Bruise: First aid


A bruise forms when blood vessels under the skin break. The trapped blood creates a bruise that’s black, purple or blue then changes color as it heals.

You can enhance bruise healing with a few simple techniques.

  • Elevate the bruised area above heart level, if possible.
  • Apply an ice pack wrapped in a thin towel. Leave it in place for 20 minutes. Repeat several times for a day or two after the injury. This helps to reduce the swelling and pain.
  • If the bruised area is swelling, put an elastic bandage around it, but not too tight.

If the skin isn’t broken, you don’t need to bandage a bruise. Consider taking a nonprescription pain reliever if needed.

Consult your health care provider if you:

  • Have very painful swelling in the bruised area
  • Suspect a bruise has been caused by child abuse, domestic violence or elder abuse
  • Are still experiencing pain three days after a seemingly minor injury
  • Have frequent, large or painful bruises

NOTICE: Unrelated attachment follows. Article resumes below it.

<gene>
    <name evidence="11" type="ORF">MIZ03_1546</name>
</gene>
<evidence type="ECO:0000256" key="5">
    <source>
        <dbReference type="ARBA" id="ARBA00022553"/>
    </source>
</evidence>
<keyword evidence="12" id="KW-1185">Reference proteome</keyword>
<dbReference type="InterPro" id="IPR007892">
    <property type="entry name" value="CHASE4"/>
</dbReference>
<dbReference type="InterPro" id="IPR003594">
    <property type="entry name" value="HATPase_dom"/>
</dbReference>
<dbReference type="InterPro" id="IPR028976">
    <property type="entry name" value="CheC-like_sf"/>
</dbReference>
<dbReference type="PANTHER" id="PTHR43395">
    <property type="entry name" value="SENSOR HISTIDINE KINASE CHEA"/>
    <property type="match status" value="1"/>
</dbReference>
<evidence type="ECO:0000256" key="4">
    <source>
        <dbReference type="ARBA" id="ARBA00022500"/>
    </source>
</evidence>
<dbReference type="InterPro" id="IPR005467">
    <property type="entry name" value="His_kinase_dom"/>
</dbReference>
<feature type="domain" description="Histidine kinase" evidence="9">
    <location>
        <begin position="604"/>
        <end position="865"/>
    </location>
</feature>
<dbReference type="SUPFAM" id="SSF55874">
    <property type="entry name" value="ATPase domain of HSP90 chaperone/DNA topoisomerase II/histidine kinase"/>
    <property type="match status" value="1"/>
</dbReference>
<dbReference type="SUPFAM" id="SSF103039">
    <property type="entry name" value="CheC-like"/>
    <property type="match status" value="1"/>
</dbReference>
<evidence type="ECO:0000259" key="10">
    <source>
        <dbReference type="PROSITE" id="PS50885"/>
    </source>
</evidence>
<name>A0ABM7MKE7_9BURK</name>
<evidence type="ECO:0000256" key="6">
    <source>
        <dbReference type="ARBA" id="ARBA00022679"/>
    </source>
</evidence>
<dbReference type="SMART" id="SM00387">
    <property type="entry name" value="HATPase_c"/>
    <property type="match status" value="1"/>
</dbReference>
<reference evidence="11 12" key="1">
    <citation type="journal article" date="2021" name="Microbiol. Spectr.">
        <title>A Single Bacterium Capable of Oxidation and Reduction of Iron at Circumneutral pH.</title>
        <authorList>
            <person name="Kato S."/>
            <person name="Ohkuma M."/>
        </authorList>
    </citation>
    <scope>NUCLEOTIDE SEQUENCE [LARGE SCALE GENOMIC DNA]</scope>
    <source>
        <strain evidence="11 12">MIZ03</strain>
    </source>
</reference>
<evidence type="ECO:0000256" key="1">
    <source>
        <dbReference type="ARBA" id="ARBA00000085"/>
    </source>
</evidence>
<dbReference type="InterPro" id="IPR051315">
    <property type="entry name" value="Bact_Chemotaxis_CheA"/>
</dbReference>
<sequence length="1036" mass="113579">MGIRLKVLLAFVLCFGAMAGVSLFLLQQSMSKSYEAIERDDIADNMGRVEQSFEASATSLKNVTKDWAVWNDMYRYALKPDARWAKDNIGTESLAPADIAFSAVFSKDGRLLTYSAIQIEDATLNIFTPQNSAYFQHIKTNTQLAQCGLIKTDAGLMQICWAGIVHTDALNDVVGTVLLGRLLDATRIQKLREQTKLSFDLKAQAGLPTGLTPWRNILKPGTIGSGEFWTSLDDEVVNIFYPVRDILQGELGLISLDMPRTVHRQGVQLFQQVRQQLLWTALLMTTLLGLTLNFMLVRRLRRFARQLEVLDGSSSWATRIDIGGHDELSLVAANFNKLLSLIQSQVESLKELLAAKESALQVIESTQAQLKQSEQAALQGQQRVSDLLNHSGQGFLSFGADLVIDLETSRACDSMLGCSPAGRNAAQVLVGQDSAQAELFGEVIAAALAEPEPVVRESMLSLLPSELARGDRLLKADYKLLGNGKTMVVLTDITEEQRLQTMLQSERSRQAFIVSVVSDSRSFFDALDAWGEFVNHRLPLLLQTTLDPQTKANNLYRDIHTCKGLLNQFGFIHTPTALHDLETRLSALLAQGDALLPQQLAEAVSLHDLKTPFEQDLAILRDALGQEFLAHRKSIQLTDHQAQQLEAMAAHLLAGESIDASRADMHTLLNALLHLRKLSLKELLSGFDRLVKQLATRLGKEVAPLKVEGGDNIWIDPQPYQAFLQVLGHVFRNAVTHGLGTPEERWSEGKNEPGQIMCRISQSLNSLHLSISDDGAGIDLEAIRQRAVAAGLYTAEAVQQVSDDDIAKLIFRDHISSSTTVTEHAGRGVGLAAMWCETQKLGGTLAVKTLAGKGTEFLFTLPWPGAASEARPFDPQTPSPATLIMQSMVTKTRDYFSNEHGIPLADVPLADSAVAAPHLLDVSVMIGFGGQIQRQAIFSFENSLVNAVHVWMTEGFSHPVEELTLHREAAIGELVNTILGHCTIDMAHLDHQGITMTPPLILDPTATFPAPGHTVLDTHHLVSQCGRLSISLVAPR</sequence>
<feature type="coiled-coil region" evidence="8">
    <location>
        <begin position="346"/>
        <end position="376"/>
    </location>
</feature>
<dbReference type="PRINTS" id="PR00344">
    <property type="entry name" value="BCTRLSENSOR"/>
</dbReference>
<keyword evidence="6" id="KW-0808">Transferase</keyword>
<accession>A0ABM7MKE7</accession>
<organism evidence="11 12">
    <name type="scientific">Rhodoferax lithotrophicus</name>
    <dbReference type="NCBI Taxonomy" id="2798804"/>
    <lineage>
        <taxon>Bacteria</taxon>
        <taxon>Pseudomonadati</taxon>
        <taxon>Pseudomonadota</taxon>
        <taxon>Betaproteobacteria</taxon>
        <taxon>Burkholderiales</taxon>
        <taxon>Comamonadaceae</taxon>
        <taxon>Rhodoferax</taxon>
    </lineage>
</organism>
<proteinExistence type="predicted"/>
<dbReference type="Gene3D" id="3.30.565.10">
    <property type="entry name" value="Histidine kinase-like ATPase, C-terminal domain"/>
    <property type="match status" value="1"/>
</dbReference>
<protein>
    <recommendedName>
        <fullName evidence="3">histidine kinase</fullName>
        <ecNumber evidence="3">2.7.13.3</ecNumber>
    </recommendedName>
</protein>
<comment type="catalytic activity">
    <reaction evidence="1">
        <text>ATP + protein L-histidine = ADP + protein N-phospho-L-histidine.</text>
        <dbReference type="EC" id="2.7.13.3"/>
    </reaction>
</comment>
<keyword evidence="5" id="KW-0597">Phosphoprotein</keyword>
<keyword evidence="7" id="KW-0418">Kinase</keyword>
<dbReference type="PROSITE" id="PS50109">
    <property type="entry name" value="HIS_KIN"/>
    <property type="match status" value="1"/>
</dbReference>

• Have bruises that begin suddenly or seem to develop for no reason
  • Have a personal or family history of easy bruising or bleeding
  • Notice a lump form over the bruise, which may be a sign of pooling blood, also called a hematoma
  • Have unusual bleeding, such as from the nose or gums

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Nov. 04, 2022

  1. Thompson DA. Skin injury. In: Adult Telephone Protocols: Office Version. 5th ed. American Academy of Pediatrics; 2022.
  2. Schmitt BD. Skin injury (bruises, cuts, and scrapes). In: Pediatric Telephone Protocols: Office Version. 17th ed. American Academy of Pediatrics; 2021.
  3. Muscle contusion (bruise). American Academy of Orthopaedic Surgeons.–conditions/muscle-contusion-bruise. Accessed Sept. 12, 2022.
  4. Patient education: Taking care of bruises (The basics). Accessed Sept. 12, 2022.


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